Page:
You are cordially invited to a public talk, “Dark Deleuze,” on Thursday, June 25th at 11am in Gould Hall 442. The event is hosted by the University of Washington Department of Urban Design & Planning’s Built Environment Reading Group.
Deleuze once told a friend that a “worthwhile book” performs at least three functions: polemics, recovery, and creativity. In writing the book, one must reveal that (1) other scholarship commits an error; (2) an essential insight has been missed; and (3) a new concept can be created. My task is to present all three. First, I argue against the ‘canon of joy’ that celebrates Deleuze as a naively affirmative thinker of connectivity. Second, I rehabilitate to the destructive force of negativity that pervades his work. Third, I argue for learning a ‘hatred for this world.’
Emerging from scholars concerned with the intolerable condition of the present, the darkness refashions a revolutionary Deleuze; revolutionary negativity in a world characterized by compulsory happiness, decentralized control, and overexposure. The ultimate task of this approach is not the creation of concepts, and to the extent that it does, Dark Deleuze creates concepts only to write apocalyptic science fiction.
 Letter to Arnaud Villani (August 1, 1982). Published in La guêpe et l’orchidée, 125-126.
 A sampling of works taking this approach include Jane Bennett’s The Enchantment of Modern Life (Princeton, NJ: Princeton University Press, 2001), Manuel DeLanda’s Intensive Science and Virtual Philosophy (London: Continuum, 2002), Levi Bryant’s The Democracy of Objects (Ann Arbor, MI: Open Humanities Press, 2011), and John Protevi’s Life, War, Death (Minneapolis, MN: University of Minnesota Press, 2013).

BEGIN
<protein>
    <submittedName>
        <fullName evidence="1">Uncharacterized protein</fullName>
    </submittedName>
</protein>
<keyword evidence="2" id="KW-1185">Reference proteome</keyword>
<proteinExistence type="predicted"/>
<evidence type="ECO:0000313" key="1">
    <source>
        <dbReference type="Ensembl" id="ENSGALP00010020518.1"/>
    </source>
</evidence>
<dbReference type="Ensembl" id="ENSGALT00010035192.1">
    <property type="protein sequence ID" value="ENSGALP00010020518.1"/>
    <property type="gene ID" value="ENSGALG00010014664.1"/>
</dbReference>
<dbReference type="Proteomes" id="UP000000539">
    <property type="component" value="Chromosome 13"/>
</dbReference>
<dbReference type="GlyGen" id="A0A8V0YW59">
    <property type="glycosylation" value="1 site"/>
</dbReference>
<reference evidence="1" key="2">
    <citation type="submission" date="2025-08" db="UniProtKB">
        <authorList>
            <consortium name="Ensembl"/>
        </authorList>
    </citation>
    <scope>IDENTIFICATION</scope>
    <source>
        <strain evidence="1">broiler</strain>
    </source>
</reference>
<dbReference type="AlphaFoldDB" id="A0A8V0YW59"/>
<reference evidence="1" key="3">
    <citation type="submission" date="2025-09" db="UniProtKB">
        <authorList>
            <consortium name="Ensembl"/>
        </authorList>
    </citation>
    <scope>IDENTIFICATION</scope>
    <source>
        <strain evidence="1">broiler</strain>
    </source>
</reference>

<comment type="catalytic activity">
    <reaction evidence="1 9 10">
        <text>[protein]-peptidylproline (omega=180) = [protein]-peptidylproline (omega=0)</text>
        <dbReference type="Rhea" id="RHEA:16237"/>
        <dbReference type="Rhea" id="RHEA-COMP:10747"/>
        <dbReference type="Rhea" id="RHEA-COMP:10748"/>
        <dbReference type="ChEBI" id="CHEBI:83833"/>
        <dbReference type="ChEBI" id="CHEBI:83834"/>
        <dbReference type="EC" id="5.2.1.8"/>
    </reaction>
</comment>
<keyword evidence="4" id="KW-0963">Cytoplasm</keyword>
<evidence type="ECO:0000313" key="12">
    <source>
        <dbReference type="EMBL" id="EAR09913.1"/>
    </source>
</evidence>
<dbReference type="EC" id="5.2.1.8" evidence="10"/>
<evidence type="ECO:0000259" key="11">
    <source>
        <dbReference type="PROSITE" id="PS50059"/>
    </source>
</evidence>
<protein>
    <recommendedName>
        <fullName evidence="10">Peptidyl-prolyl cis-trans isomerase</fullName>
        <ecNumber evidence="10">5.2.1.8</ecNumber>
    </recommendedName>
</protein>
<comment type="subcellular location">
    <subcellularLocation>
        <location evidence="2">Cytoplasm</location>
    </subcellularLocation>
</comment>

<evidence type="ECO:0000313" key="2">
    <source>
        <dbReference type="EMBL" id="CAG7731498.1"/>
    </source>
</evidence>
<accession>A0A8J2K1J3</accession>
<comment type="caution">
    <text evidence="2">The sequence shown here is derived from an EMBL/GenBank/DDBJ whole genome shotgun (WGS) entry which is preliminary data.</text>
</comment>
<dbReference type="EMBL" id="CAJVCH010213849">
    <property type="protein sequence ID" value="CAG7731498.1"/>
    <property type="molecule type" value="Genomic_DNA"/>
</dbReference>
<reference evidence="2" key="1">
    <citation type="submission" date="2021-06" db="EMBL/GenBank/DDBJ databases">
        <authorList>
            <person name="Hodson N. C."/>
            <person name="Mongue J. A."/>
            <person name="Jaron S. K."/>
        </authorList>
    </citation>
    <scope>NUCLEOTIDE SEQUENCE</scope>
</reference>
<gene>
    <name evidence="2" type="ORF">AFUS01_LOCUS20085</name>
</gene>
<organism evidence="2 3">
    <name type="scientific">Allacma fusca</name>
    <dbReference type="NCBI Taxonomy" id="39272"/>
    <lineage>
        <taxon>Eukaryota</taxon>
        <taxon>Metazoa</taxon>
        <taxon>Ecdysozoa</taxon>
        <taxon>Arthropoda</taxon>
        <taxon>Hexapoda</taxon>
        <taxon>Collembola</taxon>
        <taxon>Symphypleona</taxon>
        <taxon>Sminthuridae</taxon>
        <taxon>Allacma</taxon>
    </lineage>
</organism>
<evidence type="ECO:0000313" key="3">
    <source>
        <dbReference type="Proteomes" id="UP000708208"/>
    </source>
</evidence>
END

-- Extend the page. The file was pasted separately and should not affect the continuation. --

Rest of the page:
François Dosse, Intersecting Lives, trans. Deborah Glassman (New York: Columbia University Press, 2010 ).
 Isabelle Stengers, Thinking with Whitehead: A Free and Wild Creation of Concepts, trans. Michael Chase (Cambridge, MA: Harvard University Press, 2011), Rosi Braidotti, “Affirming the Affirmative: On Nomadic Affectivity,” Rhizomes 11/12 (2005/2006), Manuel DeLanda A New Philosophy of Society (London: Continuum, 2006), and Manuel DeLanda Philosophy & Simulation: The Emergence (London: Continuum, 2011).
 Robert Caserio, Lee Edelman, Judith Halberstam, José Esteban Muñoz, Tim Dean, “The Antisocial Thesis in Queer Theory, “PMLA 121.3 (2005), Alexander Galloway, Protocol (Cambridge, MA: MIT Press, 2006), Geert Lovink, “Hermes on the Hudson: Notes on Media Theory after Snowden,” e-flux 54 (2014), Geert Lovink, “Speech at Franco Berardi’s PhD Defence in Helsinki,” net critique (2014).
 Deleuze proposes philosophy as a form of apocalyptic science fiction in the preface of his primary dissertation, Difference and Repetition (1994 ), p xx-xxii. The task is taken up by Gregory Flaxman as “sci-phi” in the final chapter of his Gilles Deleuze and the Fabulation of Philosophy (2011), “Coda.”